October 19, 2016

Who is Patanjali?

by Lisa Ash Drackert

In the opening Ashtanga Yoga Chant, we give credit to the first teacher of Ashtanga Yoga: Patanjali. We chant a ‘Thank You’ for concentrating the wisdom of Yoga into one text by writing The Yoga Sutras. But who was Patanjali and why should we acknowledge him?

Patanjali is the name of the scholar who wrote the seminal text of yoga: The Yoga Sutras. All texts reveal their author; it may help you understand The Yoga Sutras if you understand Patanjali.

‘Pata’ in Sankskrit has two meanings. The first is ‘falling leaves.’  ‘Anjali’ refers to the hand position (mudra) where the palms are joined together at heart center. Together, the name Patanjali signifies receiving the wisdom of the Sutras which is like catching falling leaves of wisdom and offering them to the heart.

The second meaning of ‘pata’ in Sanskrit is ‘serpent.’  Patanjali is depicted as half man and half serpent. The serpent symbol represents the energy of spiritual awakening, which is called Kundalini. patanjali-image-for-article

The serpent also represents the mythical birth of Patanjali, who is the human manifestation of a divine snake called Adisesa. According to legend, an experienced yogi named Gonika prayed for a worthy son upon whom she would bestow her teachings. After weeks of fervent prayer, Gonika opened her cupped hands to find a blessing: a small serpent. Adisesa manifested into physical form to experience life as a human and bestow knowledge on humanity. From this story we learn that Patanjali’s task was to bring spiritual enlightenment to earth.

Patanjali sought to end suffering. He drew from earlier philosophical teachings, such as the Upanishads, and then he added spiritual practices which elevate the teachings from mere philosophy to experiential practice. Patanjali saw that a common human experience is suffering, but individuals can develop physical and spiritual disciplines—yoga and meditation, for example—which relieve suffering.  Through the study of yoga, a person can end suffering in their own mind.  Eventually, when living a yogic lifestyle and seeking union with the True Self, they can end suffering in their community.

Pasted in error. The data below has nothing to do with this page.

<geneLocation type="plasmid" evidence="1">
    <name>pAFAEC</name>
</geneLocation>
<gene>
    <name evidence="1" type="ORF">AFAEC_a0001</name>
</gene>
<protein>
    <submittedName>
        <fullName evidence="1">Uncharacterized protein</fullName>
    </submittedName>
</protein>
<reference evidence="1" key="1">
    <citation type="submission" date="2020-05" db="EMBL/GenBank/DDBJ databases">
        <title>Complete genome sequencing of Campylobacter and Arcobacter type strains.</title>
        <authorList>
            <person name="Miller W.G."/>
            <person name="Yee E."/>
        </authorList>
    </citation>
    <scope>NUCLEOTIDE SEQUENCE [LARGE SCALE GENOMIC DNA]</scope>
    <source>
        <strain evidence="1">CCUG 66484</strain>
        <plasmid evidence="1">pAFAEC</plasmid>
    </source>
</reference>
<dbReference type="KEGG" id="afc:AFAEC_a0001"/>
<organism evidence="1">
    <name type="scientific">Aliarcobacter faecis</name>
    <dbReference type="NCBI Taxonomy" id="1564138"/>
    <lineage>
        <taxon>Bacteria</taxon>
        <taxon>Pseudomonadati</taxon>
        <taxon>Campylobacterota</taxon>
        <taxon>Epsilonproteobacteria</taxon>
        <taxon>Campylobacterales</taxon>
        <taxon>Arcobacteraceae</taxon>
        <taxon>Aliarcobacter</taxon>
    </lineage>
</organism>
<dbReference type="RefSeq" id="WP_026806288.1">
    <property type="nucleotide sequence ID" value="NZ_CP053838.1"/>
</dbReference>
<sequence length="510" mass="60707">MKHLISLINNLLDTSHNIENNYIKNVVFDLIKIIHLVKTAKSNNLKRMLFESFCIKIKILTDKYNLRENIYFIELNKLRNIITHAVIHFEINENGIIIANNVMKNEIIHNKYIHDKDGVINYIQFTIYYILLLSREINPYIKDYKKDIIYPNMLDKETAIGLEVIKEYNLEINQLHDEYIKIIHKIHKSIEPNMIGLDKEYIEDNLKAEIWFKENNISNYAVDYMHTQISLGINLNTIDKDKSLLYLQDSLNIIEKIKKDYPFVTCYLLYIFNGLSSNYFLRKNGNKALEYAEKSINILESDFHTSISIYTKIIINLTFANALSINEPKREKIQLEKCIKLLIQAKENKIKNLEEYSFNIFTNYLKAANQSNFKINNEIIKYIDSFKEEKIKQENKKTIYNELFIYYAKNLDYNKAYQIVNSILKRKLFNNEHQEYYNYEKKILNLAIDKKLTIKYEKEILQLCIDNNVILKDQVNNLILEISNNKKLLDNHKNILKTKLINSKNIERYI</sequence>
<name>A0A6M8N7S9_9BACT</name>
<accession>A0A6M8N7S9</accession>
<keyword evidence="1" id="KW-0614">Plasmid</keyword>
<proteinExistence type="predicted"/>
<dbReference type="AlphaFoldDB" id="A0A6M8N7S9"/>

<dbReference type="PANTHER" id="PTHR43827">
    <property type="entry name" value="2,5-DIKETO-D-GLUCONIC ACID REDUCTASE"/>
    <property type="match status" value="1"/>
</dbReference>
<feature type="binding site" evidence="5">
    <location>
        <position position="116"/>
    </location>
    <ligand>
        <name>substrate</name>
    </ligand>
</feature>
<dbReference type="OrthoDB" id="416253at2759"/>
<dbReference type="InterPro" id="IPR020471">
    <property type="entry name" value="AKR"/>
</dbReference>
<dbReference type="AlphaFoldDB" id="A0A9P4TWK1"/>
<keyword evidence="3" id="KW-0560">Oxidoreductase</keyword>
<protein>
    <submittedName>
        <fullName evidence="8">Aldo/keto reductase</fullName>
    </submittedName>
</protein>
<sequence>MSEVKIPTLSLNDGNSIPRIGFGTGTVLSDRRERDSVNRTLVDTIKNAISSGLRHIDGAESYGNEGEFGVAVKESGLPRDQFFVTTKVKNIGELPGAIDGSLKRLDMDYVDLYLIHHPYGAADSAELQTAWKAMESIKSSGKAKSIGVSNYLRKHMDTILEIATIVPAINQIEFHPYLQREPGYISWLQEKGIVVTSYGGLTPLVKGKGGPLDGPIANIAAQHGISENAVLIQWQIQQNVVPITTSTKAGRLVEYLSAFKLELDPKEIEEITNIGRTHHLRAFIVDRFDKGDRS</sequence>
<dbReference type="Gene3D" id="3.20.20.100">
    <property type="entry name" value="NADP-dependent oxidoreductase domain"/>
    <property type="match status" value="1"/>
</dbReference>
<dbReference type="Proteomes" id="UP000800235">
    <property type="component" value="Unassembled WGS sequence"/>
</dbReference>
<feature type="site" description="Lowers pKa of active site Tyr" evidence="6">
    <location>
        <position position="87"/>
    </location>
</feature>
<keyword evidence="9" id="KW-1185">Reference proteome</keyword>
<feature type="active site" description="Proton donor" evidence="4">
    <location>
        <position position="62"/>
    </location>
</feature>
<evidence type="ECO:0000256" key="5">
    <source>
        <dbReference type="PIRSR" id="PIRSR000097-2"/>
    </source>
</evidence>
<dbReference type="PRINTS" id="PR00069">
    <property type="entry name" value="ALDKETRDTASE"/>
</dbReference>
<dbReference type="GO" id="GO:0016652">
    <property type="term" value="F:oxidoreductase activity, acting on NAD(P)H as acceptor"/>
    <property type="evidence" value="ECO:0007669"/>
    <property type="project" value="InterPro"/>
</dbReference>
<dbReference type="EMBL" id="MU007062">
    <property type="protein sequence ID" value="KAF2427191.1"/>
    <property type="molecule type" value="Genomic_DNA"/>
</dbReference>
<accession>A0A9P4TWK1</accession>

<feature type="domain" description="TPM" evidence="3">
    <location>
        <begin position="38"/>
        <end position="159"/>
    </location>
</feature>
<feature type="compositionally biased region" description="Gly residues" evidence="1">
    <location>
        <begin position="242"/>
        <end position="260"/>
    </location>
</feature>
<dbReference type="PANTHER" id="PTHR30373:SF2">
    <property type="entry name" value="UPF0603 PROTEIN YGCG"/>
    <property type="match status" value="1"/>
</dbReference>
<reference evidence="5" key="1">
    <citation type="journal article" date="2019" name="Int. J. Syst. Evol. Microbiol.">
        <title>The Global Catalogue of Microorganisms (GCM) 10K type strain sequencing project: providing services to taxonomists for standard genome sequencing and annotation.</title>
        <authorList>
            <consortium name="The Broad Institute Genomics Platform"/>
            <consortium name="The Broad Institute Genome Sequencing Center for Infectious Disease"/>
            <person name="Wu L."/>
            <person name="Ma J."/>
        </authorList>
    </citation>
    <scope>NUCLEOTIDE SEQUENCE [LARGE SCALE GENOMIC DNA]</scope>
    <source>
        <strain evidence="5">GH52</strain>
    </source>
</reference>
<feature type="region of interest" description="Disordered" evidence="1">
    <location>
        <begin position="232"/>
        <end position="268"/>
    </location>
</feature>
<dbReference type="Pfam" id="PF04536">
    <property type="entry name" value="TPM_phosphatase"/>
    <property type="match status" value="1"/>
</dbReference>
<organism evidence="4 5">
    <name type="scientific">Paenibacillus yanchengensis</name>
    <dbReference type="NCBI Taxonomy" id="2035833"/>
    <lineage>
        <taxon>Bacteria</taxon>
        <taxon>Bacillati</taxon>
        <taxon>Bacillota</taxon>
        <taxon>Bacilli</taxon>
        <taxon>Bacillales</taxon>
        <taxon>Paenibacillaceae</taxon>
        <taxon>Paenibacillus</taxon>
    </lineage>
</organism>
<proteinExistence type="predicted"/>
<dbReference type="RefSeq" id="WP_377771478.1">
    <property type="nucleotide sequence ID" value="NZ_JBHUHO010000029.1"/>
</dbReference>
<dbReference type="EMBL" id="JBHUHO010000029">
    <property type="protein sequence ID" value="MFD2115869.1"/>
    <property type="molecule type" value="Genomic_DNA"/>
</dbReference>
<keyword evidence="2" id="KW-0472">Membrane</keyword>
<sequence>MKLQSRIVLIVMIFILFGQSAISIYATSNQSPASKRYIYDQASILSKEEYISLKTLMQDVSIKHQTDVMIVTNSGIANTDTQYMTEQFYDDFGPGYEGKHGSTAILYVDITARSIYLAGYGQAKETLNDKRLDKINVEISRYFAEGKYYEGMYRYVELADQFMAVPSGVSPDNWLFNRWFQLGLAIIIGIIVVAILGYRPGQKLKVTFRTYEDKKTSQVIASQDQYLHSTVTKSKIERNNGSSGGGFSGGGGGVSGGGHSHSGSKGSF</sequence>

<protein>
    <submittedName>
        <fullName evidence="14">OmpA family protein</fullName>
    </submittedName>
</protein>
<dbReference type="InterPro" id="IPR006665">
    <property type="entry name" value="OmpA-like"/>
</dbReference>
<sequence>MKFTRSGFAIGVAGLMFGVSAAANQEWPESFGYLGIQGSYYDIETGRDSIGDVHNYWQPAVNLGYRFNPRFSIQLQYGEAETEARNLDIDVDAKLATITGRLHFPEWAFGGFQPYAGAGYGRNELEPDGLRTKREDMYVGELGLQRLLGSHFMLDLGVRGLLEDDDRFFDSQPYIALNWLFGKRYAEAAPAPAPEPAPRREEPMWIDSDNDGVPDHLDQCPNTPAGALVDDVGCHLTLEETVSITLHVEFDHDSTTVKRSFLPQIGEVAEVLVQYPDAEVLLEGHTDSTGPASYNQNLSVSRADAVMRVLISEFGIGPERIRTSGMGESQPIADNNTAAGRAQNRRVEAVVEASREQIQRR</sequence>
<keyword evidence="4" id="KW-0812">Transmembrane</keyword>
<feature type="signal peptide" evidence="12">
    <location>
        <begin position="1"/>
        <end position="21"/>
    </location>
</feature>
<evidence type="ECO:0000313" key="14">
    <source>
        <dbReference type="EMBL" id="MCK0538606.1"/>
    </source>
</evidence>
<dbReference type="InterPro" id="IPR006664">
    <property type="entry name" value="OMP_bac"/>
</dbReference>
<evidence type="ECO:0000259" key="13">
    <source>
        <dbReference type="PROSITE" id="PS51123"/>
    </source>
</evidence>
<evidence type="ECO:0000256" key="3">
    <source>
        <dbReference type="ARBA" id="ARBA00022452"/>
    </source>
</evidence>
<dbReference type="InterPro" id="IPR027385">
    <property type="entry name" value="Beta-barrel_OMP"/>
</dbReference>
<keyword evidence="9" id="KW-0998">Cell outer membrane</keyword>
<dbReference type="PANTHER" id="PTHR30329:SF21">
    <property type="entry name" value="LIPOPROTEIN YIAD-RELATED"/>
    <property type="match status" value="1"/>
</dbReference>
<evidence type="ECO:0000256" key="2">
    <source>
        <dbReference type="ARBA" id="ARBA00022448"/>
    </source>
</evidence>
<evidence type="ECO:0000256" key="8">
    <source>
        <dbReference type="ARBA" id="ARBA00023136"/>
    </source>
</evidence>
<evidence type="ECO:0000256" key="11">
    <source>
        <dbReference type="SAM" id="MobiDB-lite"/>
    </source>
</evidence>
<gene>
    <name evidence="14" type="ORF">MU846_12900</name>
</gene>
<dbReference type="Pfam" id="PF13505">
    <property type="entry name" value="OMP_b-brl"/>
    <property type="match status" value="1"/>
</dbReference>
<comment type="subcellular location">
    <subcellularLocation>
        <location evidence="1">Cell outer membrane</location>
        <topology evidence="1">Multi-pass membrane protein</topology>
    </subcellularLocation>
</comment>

This is why Patanjali writes about Ashtanga Yoga, which includes the yamas and the niyamas. These are all principles for living an ethical, just, and compassionate lifestyle. The yamas and the niyamas are help end suffering. They include: non-harming, honesty, non-stealing, moderation, generosity, purity, contentment, discipline, self-awareness, and surrender.

Although scholars have vastly different inferences about when Patanjali lived and wrote The Yoga Sutras, (ranging anywhere from 200 BCE to 200 CE) the experiences Patanjali describes in The Yoga Sutras are relevant today. While the physical human conditions have changed dramatically in recent centuries, emotional human experiences have changed less so.  We still experience suffering and frustration as a result of our thoughts and actions. We still desire to calm the mind and transform our thoughts. We still seek transcendent experiences that reveal meaning, love and light in our lives. Patanjali can still be our guide.